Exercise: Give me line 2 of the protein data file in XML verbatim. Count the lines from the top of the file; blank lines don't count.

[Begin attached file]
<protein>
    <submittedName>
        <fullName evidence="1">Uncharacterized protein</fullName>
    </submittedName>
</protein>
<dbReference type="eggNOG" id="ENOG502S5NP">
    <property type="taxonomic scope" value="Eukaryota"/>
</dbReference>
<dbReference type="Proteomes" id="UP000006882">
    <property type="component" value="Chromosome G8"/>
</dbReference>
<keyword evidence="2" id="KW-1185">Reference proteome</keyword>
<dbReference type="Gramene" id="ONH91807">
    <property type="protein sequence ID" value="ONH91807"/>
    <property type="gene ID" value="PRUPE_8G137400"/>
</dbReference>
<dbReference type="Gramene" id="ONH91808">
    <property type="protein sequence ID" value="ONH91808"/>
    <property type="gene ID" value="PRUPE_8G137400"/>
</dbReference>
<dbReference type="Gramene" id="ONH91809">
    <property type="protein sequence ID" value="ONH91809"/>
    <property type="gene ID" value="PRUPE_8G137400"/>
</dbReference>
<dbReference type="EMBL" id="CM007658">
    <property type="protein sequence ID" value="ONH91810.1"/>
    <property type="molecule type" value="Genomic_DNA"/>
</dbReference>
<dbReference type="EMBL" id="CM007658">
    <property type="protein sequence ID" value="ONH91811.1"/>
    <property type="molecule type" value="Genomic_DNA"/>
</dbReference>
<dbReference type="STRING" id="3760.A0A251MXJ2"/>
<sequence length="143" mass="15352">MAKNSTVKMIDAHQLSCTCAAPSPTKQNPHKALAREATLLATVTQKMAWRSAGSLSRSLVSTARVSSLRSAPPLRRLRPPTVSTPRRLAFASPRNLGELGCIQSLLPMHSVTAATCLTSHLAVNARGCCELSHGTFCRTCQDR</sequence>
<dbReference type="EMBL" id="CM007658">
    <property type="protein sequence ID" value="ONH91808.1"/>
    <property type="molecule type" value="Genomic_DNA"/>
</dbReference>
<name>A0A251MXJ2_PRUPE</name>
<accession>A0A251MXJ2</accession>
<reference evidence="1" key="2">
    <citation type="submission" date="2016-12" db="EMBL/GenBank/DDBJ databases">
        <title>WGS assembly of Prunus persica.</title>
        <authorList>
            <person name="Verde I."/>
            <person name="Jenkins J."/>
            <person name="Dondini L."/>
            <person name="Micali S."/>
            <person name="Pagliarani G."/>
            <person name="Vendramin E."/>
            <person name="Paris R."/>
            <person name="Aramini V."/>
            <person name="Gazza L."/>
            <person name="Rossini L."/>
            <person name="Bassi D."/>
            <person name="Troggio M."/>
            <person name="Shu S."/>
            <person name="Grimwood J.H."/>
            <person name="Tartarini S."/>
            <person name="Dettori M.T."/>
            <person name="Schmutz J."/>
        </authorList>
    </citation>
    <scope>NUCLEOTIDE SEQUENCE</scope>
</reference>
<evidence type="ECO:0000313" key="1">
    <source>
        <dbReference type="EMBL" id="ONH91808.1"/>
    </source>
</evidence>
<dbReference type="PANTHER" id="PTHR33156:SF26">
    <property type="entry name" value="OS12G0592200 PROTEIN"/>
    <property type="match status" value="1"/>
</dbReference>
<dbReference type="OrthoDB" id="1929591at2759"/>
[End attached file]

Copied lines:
    <submittedName>